Talk to the Veterans Crisis Line now
U.S. flag
An official website of the United States government

VA Health Systems Research

Go to the VA ORD website
Go to the QUERI website

HSR&D Citation Abstract

Search | Search by Center | Search by Source | Keywords in Title

The Impact of Self-Reported Alcohol, Tobacco, and Recreational Drug Use during Pregnancy on Adverse Pregnancy Outcomes in First-Time Mothers.

Daggy JK, Silver RM, Guise D, Haas DM. The Impact of Self-Reported Alcohol, Tobacco, and Recreational Drug Use during Pregnancy on Adverse Pregnancy Outcomes in First-Time Mothers. American journal of perinatology. 2022 Sep 12.

Dimensions for VA is a web-based tool available to VA staff that enables detailed searches of published research and research projects.

If you have VA-Intranet access, click here for more information

VA staff not currently on the VA network can access Dimensions by registering for an account using their VA email address.
   Search Dimensions for VA for this citation
* Don't have VA-internal network access or a VA email address? Try searching the free-to-the-public version of Dimensions


OBJECTIVE: The objective of this study was to derive profiles of alcohol, tobacco, and recreational drug use during pregnancy for first-time mothers with latent class growth analysis (LCGA) and determine the association of these classes with the risk of adverse pregnancy outcomes (APO). STUDY DESIGN: A secondary analysis of a prospective cohort of Nulliparous Outcomes in Pregnancy: Monitoring Mothers-to-Be was conducted in eight medical centers across the United States from September 30, 2010, to September 23, 2013. Self-reported use of any alcohol, tobacco, or recreational drugs in the 1 month prior to the visit was assessed at up to four visits throughout pregnancy, and APOs included a composite of preterm birth, hypertensive disorder of pregnancy (HDP), small for gestational age (SGA) infant, or stillbirth, and each adverse outcome separately. RESULTS: Four latent classes were identified from the LCGA for 10,031 nulliparous pregnant women that were on average 26.9 years old (standard deviation [SD]? = 5.7) and mostly non-Hispanic White (59.7%). Classes included consistent tobacco users (? = 517, 5.2%), nonusers (? = 8,945, 89.2%), alcohol users (? = 500, 5.0%), and a combination of alcohol/tobacco/drug users (? = 69, 0.7%). Logistic regression demonstrated that the class of tobacco users was more likely to have an APO (odds ratio [OR]? = 1.48, 95% confidence interval [CI]? = 1.22-1.81), preterm birth (OR? = 1.53, 95% CI? = 1.15-2.02), and SGA (OR? = 1.79, 95% CI? = 1.36-2.35) relative to the class of nonusers. The class of alcohol users was more likely to have HDP (OR? = 1.37, 95% CI? = 1.11-1.70) and less likely to have preterm birth (OR? = 0.59, 95% CI? = 0.38-0.90) and SGA (OR? = 0.61, 95% CI? = 0.40-0.93) compared to nonusers. CONCLUSION: Trajectories of substance use are associated with APOs; thus, interventions to mitigate the use when encountered early in pregnancy are warranted. KEY POINTS: · Four classes of substance use were identified.. · Tobacco users were at a higher risk of APO and alcohol users were at higher risk of HDP.. · Mitigation strategies are warranted to reduce APO..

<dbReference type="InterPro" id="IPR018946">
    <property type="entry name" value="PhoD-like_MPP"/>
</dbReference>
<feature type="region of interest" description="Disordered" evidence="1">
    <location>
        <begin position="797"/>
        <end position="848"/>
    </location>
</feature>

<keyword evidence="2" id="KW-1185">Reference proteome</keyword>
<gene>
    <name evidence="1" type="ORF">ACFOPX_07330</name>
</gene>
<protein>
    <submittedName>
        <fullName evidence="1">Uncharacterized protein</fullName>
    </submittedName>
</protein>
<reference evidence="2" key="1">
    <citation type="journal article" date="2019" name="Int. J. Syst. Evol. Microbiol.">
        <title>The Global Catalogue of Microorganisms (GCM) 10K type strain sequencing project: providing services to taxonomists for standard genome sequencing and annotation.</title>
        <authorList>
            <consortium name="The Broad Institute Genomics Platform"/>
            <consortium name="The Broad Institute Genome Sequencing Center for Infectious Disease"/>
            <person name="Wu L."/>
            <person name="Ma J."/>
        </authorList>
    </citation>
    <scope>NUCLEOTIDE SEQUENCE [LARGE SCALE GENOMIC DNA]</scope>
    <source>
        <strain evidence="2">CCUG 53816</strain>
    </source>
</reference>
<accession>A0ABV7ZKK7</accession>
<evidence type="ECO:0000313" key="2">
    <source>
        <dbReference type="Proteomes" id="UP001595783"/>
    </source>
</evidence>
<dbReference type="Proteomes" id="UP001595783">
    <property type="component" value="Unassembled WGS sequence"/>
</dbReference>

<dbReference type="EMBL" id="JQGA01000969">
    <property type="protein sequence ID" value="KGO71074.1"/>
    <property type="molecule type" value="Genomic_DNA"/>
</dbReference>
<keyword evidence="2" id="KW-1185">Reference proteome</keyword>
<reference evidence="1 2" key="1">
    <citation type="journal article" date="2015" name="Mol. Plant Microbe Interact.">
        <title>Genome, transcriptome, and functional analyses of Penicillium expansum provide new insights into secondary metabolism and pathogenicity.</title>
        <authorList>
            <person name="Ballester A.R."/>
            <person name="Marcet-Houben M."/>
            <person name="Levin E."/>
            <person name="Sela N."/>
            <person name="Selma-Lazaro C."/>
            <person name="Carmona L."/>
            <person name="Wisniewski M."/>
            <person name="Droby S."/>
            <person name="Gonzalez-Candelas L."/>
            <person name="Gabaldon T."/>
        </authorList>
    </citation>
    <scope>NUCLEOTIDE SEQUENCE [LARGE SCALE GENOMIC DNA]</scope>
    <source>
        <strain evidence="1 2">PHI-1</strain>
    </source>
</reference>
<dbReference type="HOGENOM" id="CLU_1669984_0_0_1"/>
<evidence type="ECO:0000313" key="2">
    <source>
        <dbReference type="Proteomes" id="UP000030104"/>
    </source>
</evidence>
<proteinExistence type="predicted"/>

Questions about the HSR website? Email the Web Team

Any health information on this website is strictly for informational purposes and is not intended as medical advice. It should not be used to diagnose or treat any condition.